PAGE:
As two people who initially didn’t want to be on TV, Ms. Siegfried said she signed up for season nine of “The Bachelorette,” which aired in 2013, as a “skeptical joke,” and Mr. Siegfried said friends told him about it. convinced to join the cast after turning down an initial offer to join — neither of them thought the experience would have a fairytale ending.
But Ms. Siegfried, 35, a fashion designer and the founder of Desiree Hartsock Bridal, said “truly natural” chemistry paved the way for them to fall in love on set.
Mr Siegfried, 36, a loan officer, said: “She was definitely someone I would aspire to outside of television.”
“Our conversation was easy,” he added. “And when we were talking, she knew what she wanted and was looking for in someone, and that was important to me.”
After filming their engagement on camera, Ms. Siegfried, who lived in Los Angeles and said she was “broken,” moved to Seattle, where she and Mr. Siegfried, who had moved there in 2011, moved into a new house together. .
“It would be difficult for one person to dive across state lines into someone else’s life,” she said. “It was nice to start over together.”
They married in 2015 and now live in Portland, Oregon, with two sons, 3 and 5. Although the couple has no plans to return to television, it remains a beloved pastime, Ms. Siegfried said. Recently, their favorite shows were “Yellowstone” and “1883,” she said.
Their relationship also benefits from spontaneous working days. “He says, ‘Hey, I’m on a break. Do you want lunch?'” Mrs. Siegfried said. “It’s nice to have that spontaneous lunch.”
Sincere compliments, or ‘affirmative words’ as Mr. Siegfried put it, will go a long way. “While everyone loves flowers, that’s not necessarily what they’re looking for.”
Mr. Luyendyk, 40, a real estate agent and race car driver, initially proposed to Becca Kufrin at the end of season 22 of “The Bachelor,” which aired in 2018.
But he soon ended their engagement because he couldn’t stop thinking about Ms. Luyendyk, 30, a fashion designer and the founder of the Shades of Rose line. During a live episode filmed after the pre-recorded finale aired, Mr. Luyendyk proposes to Mrs. Luyendyk in front of a studio audience.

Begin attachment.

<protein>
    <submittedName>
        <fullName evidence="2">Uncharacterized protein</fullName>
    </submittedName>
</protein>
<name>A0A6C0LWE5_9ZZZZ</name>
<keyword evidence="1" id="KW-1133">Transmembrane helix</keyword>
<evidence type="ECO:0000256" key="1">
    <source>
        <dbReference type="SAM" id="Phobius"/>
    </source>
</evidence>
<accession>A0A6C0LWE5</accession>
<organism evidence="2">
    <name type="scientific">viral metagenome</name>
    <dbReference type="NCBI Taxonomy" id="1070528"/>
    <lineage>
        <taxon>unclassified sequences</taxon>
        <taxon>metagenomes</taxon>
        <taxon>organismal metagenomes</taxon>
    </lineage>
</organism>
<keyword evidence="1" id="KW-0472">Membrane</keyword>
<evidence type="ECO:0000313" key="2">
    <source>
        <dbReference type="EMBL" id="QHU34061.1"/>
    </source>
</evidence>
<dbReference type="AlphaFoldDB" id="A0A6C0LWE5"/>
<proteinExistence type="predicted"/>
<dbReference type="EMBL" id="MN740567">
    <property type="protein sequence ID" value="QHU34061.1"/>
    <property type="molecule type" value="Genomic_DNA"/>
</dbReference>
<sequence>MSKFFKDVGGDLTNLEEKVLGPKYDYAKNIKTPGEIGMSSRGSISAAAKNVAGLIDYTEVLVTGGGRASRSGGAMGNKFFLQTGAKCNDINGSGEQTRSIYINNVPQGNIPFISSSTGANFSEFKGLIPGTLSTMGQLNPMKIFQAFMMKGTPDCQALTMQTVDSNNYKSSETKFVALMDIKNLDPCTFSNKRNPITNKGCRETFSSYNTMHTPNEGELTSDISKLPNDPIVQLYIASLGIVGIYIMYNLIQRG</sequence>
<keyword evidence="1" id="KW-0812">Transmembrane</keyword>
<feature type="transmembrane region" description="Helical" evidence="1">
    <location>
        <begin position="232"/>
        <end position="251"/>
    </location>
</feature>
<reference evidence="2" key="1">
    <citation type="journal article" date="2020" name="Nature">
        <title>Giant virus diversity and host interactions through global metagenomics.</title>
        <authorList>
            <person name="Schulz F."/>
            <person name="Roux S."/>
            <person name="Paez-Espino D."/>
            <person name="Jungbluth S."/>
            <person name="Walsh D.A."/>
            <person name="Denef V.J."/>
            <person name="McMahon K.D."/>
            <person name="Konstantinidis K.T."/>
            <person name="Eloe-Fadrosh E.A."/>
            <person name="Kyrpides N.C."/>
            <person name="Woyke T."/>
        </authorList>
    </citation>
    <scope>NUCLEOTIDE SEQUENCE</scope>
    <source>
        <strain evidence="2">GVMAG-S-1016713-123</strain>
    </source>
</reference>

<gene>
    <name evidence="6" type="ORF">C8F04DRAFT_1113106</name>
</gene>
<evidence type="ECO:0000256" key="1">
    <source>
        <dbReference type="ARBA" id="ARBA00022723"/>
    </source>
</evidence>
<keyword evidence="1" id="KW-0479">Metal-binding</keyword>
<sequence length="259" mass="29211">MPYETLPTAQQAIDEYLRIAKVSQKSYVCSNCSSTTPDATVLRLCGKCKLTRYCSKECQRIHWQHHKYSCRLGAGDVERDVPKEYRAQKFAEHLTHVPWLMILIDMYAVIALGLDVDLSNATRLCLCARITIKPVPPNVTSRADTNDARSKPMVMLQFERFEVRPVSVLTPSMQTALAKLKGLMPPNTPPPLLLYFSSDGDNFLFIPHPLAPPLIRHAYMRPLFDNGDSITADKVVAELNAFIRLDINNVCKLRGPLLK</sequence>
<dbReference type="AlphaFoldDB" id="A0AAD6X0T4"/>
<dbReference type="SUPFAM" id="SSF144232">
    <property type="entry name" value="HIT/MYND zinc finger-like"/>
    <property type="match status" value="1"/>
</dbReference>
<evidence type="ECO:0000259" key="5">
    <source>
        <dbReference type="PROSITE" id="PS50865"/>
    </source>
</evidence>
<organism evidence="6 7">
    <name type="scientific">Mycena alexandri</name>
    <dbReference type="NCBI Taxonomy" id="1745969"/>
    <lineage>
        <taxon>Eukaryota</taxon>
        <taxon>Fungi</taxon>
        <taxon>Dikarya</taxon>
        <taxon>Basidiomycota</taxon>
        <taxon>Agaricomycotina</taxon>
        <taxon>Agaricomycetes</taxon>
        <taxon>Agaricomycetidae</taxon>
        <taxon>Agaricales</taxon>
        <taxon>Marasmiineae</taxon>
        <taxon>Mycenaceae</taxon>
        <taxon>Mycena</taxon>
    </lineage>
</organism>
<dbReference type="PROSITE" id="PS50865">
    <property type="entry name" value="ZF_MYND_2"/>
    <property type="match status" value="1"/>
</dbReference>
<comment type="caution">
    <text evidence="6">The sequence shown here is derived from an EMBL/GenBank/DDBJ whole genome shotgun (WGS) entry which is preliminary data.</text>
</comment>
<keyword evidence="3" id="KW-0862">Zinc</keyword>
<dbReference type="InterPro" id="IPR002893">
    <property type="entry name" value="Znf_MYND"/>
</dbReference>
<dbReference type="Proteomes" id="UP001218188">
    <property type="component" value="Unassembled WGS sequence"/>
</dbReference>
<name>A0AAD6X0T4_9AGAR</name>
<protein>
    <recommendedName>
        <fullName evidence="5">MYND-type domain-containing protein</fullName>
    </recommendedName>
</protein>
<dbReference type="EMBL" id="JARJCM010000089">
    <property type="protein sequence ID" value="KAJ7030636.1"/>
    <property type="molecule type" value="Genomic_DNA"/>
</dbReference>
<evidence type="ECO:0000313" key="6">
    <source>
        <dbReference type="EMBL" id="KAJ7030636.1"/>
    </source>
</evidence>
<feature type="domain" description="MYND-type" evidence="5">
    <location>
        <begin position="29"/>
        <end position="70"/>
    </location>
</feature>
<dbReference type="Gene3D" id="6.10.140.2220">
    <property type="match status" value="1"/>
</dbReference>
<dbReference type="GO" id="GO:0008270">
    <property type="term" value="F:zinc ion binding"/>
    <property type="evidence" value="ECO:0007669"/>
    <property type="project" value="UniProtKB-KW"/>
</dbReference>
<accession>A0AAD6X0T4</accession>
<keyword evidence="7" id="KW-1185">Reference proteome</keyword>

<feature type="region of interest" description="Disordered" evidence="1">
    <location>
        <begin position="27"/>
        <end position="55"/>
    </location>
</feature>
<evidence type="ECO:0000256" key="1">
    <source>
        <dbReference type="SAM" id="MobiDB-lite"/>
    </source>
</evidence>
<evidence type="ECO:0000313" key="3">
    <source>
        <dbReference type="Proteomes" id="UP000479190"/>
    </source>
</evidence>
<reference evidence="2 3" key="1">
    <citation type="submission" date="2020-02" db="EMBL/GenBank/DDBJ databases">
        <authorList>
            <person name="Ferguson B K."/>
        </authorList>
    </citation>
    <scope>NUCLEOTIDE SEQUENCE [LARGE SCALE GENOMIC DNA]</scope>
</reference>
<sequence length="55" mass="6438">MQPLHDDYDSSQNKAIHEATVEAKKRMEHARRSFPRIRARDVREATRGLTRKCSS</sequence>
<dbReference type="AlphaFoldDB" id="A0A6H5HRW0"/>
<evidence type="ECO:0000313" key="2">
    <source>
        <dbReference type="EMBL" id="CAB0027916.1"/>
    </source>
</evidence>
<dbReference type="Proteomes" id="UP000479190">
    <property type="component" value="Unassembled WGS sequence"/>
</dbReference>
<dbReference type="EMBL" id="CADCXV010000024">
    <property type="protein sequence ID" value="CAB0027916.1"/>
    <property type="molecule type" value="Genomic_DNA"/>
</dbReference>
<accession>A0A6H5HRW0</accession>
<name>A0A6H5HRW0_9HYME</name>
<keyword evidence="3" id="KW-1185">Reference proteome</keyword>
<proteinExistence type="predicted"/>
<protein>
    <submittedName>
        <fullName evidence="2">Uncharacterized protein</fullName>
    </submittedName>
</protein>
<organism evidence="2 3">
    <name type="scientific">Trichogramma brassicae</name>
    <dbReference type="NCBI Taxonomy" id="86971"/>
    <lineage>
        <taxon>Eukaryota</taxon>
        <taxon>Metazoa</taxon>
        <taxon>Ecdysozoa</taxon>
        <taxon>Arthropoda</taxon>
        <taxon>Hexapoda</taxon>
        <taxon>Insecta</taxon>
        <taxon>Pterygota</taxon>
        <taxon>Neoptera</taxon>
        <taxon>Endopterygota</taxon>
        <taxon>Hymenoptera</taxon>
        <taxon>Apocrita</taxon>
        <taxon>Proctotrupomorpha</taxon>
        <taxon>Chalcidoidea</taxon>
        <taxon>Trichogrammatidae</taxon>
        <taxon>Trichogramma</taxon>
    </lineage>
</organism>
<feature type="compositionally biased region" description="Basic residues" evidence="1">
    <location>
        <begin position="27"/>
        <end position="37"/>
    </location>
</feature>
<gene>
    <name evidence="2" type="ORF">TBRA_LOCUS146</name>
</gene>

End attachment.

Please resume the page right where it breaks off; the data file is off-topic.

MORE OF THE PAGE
“I want to do this in front of everyone because I want to show you that I should have done this a long time ago,” he said at the time.
In some ways, the Luyendyks attribute the strength of their bond to the backlash they faced after their engagement. “There was a lot of hostility in the room,” Ms Luyendyk said. “I saw people staring at me when I walked out.”
“We’ve always said, ‘It’s us against the world,'” she added.
The couple, living in Scottsdale, Ariz. lives, married in Hawaii in 2019 while Ms. Luyendyk was pregnant with their daughter, now 2. They became a family of five in June 2021 when the couple had twins, a boy and a girl.
Between work and parenthood, they say it was harder to make time for themselves, making their home an ideal place if they can fit it in. A recent activity: “Goat Yoga in the Backyard,” said Mr. Luyendyk. “It was messy.”
Their morning coffee ritual is another opportunity to connect. “We love getting up early and having coffee together and making that little bit of time for us before the babies wake up,” he said. Ms Luyendyk added: “Some nights I can’t wait to have my morning coffee.”
Trista and Ryan Sutter
The Sutters married in December 2003 in a three-part television special that followed their appearance on the first season of “The Bachelorette,” which aired earlier that year. They now live with their son, 14, and daughter, 13, in Vail, Colorado, and their 18-year marriage is the longest in the franchise’s history.
Ms. Sutter, 49, who has since written a book and hosted a podcast, was the second in season one of “The Bachelor.” She said her performance on both shows convinced her that love can be found anywhere, including “on national television like we did.”
Mr Sutter, 47, a firefighter, said that while “there is pressure” for finalists like himself to propose at the end of a season, “I’ve never felt like I made important decisions because of it.”
But, he added, “If I’m being honest, I really didn’t know her as well as I probably should have before I proposed.”
Like other couples, getting used to a normal life together after the show turned out for the Sutters. Mr Sutter said a mental health professional he spoke to during the casting process told him that the lives of the contestants could be affected for up to three months after their season ends. “She missed the mark by years,” he said.
Making time for personal conversations is something that both have prioritized over the course of their marriage. “Throw your phones in your drawer once you get home from work,” Ms. Sutter said of a tactic they use to eliminate distractions during one-on-a-time.
Playing pickleball, camping with their kids, and sitting down to dinner every day are other activities that improve their relationship.
While no relationship is always rose and diamond rings from Neil Lane, the Sutters say theirs is one that people continue to cite as an example of marital bliss. Over the years, Mr. Sutter said they’ve been asked how they make their relationship work “hundreds of times,” and their response evolved along with their marriage.
If they could sum up their answer in song, Ms. Sutter would refer people to ‘Legends’, Kelsea Ballerini’s 2017 single. “Basically it says no one believed in us, but we did.”